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The categories of gender and number.

 

The category of gender is expressed by the obligatory correlation of nouns with the personal pronouns of the third person. These serve as specific gender classifiers of nouns, being potentially reflected on each entry of the noun in speech.
The category of gender is strictly oppositional. It's formed by 2 oppositions related to each other on a hierarchical basis. One opposition functions in the whole set of nouns, dividing them into person(human) nouns and non-person(non-human) nouns. The other opposition functions in the subset of person nouns only, dividing them into masculine nouns and feminine nouns. As a result of the double oppositional correlation, a specific system of three genders arises, which is is somewhat misleadingly represented by the traditional terminology: the neuter (i.e. non-person) gender, the masculine (i.e. masculine person) gender, the feminine (i.e. feminine person) gender.
A great many person nouns in English are capable of expressing both feminine and masculine person genders by way of the pronominal correlation in questions. These are referred to as nouns of the "common gender". (E.g. person, parent, friend, doctor etc.)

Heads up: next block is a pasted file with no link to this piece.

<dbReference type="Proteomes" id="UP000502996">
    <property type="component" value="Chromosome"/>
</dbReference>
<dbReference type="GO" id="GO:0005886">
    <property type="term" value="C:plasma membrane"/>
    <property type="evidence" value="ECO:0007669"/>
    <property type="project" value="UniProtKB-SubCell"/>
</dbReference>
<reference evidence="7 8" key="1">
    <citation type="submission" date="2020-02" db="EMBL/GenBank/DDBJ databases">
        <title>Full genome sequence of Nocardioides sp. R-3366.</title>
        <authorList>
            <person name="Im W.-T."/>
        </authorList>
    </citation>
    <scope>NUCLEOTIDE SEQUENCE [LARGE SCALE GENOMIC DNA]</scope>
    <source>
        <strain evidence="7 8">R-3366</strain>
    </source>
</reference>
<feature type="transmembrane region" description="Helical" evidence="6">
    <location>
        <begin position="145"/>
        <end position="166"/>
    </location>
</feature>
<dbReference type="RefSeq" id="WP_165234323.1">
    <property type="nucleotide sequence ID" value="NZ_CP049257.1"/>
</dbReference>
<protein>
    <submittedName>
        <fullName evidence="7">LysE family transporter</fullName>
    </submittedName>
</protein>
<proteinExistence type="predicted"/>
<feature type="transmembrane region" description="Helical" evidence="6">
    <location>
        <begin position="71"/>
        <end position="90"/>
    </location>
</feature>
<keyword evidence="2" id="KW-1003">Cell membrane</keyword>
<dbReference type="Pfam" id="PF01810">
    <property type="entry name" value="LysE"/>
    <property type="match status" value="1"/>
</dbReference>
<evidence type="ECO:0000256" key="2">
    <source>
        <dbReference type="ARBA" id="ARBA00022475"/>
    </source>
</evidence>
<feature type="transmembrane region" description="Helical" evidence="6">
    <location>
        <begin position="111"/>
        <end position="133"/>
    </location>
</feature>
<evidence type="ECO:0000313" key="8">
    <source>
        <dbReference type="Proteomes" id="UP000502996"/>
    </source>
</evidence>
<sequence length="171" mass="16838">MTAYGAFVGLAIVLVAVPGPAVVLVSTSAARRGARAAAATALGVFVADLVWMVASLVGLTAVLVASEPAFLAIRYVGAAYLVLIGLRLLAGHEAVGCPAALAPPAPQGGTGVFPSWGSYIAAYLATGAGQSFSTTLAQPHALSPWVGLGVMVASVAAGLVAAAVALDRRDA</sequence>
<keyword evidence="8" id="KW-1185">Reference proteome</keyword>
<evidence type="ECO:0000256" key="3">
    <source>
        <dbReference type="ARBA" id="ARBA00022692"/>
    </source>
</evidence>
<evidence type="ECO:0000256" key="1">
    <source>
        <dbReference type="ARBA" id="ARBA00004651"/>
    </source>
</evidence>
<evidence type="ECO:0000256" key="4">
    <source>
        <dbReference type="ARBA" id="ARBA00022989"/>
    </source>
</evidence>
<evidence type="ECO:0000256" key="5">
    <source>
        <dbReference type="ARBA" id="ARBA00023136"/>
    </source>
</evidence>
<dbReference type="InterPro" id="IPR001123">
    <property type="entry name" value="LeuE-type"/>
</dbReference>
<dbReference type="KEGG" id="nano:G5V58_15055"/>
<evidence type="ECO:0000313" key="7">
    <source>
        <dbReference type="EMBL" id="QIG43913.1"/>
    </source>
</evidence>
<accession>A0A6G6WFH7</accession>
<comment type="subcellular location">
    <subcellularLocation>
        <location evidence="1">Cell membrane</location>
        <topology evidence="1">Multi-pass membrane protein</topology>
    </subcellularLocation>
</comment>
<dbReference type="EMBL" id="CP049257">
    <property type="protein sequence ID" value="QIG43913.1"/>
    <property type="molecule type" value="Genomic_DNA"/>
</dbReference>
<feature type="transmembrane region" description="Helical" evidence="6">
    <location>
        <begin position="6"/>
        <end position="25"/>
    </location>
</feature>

GENDER

+PERSON NOUNS -NON-PERSON NOUNS

 

+FEMININE NOUNS -MASCULINE NOUNS

 

The category of number is expressed by the opposition of the plural form of the noun to the singular form of the noun. Productive formal mark of a strong member of this binary opposition, i.e. plural is the suffix-e(s). (E.g. dog-dogs).
The other non-productive ways of expressing the number opposition are vowel interchange (man-men, tooth-teeth), the archaic suffix -e(n) (on-oxen, child-children), the correlation of individual singular and plural suffixes in a limited number of borrowed words. (formula - formulae, phenomenon-phenomena etc.)

 

Number

 

Countables Uncountables

 
 


Sg Pl Sg tantum nouns Pl tantum nouns

Silence, pride, stuff goods, talks, terms

1) a/the 1)-||-

2)p(sg) 2) p(pl)

3)some,little,much 3)some, many ,a lot of

 

In English there is a class of collective nouns which never used in the plural. E.g. public, aristocracy, press.

Other collective nouns can be used both in the S and in the P. e.g. team, gang, enemy, company

 

 


Date: 2015-12-24; view: 1241


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Paradigmatic and syntagmatic relations in grammar. The notions of a syntagm and a paradigm. Types of syntagms in English. | The categories of case and article determination.
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